5. Alternative Solvents/Processes for Secondary Metabolite Extraction

The extraction of plants’ secondary metabolites is of a great interest. This extra process can take place either for the extraction and elimination of anti-nutriments, or for the valorisation of added-value molecules. Table 13 presents some of the solvents and processes used for the extraction of various secondary metabolites found in oilseeds.

5.1. Alcohols

The use of ethanol, isopropanol and alcohol-based solvents helps detoxify the oilseed meal (obtained after solvent assisted lipid extraction from the cake) and concentrate the protein: as polar solvents, alcohols are able to simultaneously solubilize some non-lipid components (such as glucosinolates and phenolic compounds) as well as oil, which can affect the miscibility and selectivity of oil [140]. The extraction capacity of alcohols depends on the size of the carbon chain as well as the alcohol purity.
In a paper published in 1983, Berot and Briffaud [176] studied the efficiency of methanol, ethanol and isopropanol (60% v/v alcohol content) for the extraction of secondary metabolites from rapeseed flour, and that of methanol, ethanol, propanol, isopropanol and isobutanol (50% v/v alcohol content) for the extraction of secondary metabolites from sunflower flour. In the case of rapeseed, 60% methanol was less efficient than 60% ethanol and 60% isopropanol for the extraction of GSL (75 vs. over 99%), while all three solvents extracted the majority of polyphenols and ethanol-soluble sugars (95 to 98%). However, none of these solvents extracted the phytic acid present in rapeseed flour. An increase of about 10–13% in protein concentration in the final meal was observed, depending on the capacity of the tested alcohols to extract the residual lipids left in the flour (4.85% DM). In the case of sunflower, methanol, ethanol, propanol, isopropanol and isobutanol (50% v/v) respectively removed 94.4, 93.3, 97.7, 96.6 and 87.7% of polyphenols and increased protein concentration (% of DM) from 59.2 to 69.5, 69.5, 67.5, 71 and 68.3. The amounts of soluble sugars in the final products were significantly low (ca. 0.1% of DM), with over 99% of the initial amount in the flour being removed with all solvents. Meanwhile, with increasing number of carbons in the alcohol, total lipid content in the final meal decreased.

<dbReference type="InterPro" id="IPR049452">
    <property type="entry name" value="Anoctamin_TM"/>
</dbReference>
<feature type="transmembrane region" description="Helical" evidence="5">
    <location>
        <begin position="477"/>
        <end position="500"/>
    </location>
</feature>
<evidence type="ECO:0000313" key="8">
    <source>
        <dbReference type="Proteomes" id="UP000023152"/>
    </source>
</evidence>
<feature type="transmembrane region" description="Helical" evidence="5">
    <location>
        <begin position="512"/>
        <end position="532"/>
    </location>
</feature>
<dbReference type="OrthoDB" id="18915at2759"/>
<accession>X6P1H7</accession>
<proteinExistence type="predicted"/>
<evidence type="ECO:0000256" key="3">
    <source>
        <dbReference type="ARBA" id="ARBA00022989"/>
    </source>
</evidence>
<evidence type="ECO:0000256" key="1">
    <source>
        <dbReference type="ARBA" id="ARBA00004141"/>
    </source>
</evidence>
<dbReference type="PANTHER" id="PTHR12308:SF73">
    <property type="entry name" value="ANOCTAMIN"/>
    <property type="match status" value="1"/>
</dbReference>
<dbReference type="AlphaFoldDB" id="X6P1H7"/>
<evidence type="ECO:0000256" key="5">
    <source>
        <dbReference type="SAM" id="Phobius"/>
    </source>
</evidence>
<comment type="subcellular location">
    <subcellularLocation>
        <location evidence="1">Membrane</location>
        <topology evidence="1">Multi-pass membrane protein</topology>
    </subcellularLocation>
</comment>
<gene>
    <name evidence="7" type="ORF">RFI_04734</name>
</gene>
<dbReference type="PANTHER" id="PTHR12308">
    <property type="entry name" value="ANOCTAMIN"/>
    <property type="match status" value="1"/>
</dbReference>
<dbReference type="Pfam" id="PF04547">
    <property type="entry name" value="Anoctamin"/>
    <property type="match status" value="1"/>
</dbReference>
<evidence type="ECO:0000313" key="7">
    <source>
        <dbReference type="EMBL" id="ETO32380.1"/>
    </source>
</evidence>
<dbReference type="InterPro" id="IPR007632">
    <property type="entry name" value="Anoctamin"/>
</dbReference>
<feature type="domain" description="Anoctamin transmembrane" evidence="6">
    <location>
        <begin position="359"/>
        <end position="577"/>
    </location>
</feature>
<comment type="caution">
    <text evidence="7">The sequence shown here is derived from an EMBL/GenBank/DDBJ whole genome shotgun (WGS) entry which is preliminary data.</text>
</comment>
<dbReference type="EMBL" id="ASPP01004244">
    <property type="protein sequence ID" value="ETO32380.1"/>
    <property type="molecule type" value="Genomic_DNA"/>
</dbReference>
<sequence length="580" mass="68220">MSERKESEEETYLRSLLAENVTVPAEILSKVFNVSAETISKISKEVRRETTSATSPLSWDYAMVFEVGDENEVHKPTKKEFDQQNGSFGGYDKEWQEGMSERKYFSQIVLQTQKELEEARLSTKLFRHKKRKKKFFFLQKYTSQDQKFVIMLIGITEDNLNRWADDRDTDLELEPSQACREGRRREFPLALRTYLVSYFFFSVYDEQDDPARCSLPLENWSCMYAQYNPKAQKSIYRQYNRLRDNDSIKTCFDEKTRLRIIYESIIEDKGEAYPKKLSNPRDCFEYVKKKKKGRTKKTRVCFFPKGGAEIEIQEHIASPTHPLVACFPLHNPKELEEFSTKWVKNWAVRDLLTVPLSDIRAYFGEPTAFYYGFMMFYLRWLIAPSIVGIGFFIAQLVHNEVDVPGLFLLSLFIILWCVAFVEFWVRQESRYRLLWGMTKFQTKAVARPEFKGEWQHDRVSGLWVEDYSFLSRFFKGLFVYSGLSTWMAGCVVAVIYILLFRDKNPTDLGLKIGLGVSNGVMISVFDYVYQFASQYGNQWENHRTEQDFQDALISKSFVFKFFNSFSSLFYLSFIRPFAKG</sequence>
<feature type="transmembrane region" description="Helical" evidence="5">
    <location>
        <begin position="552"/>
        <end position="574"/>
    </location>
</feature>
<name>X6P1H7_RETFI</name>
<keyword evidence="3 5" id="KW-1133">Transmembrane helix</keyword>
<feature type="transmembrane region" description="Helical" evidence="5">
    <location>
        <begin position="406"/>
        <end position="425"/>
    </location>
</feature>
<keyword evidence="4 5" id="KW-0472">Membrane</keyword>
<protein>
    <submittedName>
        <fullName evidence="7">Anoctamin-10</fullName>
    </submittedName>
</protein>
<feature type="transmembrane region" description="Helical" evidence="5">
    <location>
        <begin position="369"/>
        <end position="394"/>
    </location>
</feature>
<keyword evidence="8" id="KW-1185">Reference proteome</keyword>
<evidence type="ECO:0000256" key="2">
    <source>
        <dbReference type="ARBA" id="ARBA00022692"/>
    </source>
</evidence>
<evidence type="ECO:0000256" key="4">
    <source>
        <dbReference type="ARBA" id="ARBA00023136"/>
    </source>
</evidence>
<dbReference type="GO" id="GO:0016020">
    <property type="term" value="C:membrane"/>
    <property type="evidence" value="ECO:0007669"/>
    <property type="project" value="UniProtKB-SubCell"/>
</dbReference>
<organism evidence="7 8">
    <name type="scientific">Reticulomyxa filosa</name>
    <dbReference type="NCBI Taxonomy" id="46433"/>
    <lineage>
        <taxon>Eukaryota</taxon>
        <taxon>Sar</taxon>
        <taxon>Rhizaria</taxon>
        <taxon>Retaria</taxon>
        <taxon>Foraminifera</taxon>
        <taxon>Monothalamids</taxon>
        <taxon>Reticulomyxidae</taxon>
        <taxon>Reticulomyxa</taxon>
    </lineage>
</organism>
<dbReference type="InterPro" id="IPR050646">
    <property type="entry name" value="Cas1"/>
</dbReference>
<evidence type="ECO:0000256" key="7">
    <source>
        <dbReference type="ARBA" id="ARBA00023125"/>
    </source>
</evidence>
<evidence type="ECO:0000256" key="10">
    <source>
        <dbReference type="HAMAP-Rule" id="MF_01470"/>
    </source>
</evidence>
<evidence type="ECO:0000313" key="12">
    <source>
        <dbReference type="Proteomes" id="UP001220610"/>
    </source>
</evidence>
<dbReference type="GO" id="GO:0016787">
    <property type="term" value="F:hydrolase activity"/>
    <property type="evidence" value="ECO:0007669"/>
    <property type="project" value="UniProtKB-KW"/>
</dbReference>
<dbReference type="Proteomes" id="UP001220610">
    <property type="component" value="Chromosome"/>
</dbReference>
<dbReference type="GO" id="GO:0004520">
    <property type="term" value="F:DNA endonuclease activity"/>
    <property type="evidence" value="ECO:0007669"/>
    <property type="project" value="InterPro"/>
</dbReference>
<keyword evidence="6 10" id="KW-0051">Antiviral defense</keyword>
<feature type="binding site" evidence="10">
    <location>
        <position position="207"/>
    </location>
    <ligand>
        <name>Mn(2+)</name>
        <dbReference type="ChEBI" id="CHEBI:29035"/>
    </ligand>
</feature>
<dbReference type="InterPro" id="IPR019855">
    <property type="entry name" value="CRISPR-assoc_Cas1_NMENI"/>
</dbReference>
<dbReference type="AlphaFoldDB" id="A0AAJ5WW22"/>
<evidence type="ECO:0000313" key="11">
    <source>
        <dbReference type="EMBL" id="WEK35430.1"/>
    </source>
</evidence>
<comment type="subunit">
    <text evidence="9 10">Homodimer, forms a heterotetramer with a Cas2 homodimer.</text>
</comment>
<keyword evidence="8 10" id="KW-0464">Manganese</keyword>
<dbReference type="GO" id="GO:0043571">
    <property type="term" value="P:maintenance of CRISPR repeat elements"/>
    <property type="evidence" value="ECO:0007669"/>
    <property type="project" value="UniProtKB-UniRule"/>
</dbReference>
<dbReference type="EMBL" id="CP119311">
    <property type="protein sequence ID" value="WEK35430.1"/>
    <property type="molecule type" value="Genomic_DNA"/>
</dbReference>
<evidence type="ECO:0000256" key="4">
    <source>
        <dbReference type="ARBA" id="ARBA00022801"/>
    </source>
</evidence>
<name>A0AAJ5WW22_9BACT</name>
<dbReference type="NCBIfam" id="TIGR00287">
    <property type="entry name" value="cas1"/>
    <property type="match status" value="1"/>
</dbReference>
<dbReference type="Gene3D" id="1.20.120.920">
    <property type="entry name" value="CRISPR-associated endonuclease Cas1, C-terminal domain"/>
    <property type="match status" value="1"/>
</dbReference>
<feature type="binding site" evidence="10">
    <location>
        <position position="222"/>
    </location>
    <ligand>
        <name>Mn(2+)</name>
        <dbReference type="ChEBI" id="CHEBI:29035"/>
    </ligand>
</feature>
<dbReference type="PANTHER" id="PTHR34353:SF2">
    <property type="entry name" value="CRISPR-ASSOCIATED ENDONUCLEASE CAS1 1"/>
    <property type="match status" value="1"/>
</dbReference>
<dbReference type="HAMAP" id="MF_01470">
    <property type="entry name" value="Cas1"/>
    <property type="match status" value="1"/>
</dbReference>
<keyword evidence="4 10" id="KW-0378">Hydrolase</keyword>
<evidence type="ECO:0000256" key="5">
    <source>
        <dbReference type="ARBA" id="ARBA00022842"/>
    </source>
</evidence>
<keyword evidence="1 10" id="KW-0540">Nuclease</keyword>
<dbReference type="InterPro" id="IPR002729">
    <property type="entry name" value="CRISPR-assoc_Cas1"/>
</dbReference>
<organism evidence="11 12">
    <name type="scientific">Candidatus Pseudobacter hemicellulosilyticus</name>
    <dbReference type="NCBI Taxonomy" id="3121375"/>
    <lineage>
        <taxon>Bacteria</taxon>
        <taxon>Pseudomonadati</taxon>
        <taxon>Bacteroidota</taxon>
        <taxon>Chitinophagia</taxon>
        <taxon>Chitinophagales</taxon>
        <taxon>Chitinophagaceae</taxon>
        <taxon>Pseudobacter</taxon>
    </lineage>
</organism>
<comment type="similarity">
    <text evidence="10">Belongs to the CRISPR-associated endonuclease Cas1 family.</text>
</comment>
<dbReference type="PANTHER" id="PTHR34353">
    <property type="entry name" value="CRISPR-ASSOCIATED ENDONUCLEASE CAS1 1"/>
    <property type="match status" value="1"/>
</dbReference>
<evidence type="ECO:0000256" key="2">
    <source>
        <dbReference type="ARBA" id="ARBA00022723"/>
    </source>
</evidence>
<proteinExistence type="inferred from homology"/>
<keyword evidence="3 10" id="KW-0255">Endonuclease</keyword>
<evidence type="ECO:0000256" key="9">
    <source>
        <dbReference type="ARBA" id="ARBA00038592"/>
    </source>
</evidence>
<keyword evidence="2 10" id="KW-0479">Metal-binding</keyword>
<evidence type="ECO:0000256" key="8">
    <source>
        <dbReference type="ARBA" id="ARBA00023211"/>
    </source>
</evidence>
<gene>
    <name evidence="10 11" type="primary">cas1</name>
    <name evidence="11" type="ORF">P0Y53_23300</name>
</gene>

According to Khattab et al., 2009 [87], 70% methanol is more efficient than 70% ethanol and 70% isopropanol for the extraction of phenolic compounds from rapeseed meal. The three solvents were tested for the extraction of total phenolic content (majorly sinapine, sinapic acid and sinapoyl glucose) from defatted canola fractions. In comparison with ethanol and isopropanol, methanol’s extraction yield of total phenolic content (estimated as sinapic acid equivalent) was 36.5% and 54.6% higher and that of sinapine was 28.3% and 45.6% higher, respectively.